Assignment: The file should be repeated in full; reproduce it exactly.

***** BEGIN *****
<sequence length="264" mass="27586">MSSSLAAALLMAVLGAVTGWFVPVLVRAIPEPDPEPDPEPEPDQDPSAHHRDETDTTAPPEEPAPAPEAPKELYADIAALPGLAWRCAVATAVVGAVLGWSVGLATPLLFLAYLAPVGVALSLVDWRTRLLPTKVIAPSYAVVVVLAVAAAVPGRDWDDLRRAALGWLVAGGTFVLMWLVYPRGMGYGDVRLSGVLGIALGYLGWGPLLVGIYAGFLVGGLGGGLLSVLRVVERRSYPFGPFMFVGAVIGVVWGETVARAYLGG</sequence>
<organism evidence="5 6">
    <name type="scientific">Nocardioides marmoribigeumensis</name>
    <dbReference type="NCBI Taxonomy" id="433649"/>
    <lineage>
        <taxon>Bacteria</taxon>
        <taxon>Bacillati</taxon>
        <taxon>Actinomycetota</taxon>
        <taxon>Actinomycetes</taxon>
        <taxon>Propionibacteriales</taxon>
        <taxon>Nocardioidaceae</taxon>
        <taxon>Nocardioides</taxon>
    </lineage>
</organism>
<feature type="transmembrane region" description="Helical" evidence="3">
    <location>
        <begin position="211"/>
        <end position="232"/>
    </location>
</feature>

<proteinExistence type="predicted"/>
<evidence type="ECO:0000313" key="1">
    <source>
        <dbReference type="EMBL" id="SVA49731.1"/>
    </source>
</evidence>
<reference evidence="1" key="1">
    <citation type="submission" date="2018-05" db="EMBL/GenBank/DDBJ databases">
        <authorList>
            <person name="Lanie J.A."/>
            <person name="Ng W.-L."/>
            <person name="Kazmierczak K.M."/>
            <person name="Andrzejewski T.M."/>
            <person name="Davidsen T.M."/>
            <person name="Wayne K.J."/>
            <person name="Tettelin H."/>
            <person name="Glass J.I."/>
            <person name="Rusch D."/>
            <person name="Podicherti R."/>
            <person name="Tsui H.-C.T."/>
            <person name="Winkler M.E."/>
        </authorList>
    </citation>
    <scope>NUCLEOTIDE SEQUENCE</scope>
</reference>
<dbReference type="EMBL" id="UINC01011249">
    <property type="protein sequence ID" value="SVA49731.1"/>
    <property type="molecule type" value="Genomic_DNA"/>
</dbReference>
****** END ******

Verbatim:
<sequence length="264" mass="27586">MSSSLAAALLMAVLGAVTGWFVPVLVRAIPEPDPEPDPEPEPDQDPSAHHRDETDTTAPPEEPAPAPEAPKELYADIAALPGLAWRCAVATAVVGAVLGWSVGLATPLLFLAYLAPVGVALSLVDWRTRLLPTKVIAPSYAVVVVLAVAAAVPGRDWDDLRRAALGWLVAGGTFVLMWLVYPRGMGYGDVRLSGVLGIALGYLGWGPLLVGIYAGFLVGGLGGGLLSVLRVVERRSYPFGPFMFVGAVIGVVWGETVARAYLGG</sequence>
<organism evidence="5 6">
    <name type="scientific">Nocardioides marmoribigeumensis</name>
    <dbReference type="NCBI Taxonomy" id="433649"/>
    <lineage>
        <taxon>Bacteria</taxon>
        <taxon>Bacillati</taxon>
        <taxon>Actinomycetota</taxon>
        <taxon>Actinomycetes</taxon>
        <taxon>Propionibacteriales</taxon>
        <taxon>Nocardioidaceae</taxon>
        <taxon>Nocardioides</taxon>
    </lineage>
</organism>
<feature type="transmembrane region" description="Helical" evidence="3">
    <location>
        <begin position="211"/>
        <end position="232"/>
    </location>
</feature>

<proteinExistence type="predicted"/>
<evidence type="ECO:0000313" key="1">
    <source>
        <dbReference type="EMBL" id="SVA49731.1"/>
    </source>
</evidence>
<reference evidence="1" key="1">
    <citation type="submission" date="2018-05" db="EMBL/GenBank/DDBJ databases">
        <authorList>
            <person name="Lanie J.A."/>
            <person name="Ng W.-L."/>
            <person name="Kazmierczak K.M."/>
            <person name="Andrzejewski T.M."/>
            <person name="Davidsen T.M."/>
            <person name="Wayne K.J."/>
            <person name="Tettelin H."/>
            <person name="Glass J.I."/>
            <person name="Rusch D."/>
            <person name="Podicherti R."/>
            <person name="Tsui H.-C.T."/>
            <person name="Winkler M.E."/>
        </authorList>
    </citation>
    <scope>NUCLEOTIDE SEQUENCE</scope>
</reference>
<dbReference type="EMBL" id="UINC01011249">
    <property type="protein sequence ID" value="SVA49731.1"/>
    <property type="molecule type" value="Genomic_DNA"/>
</dbReference>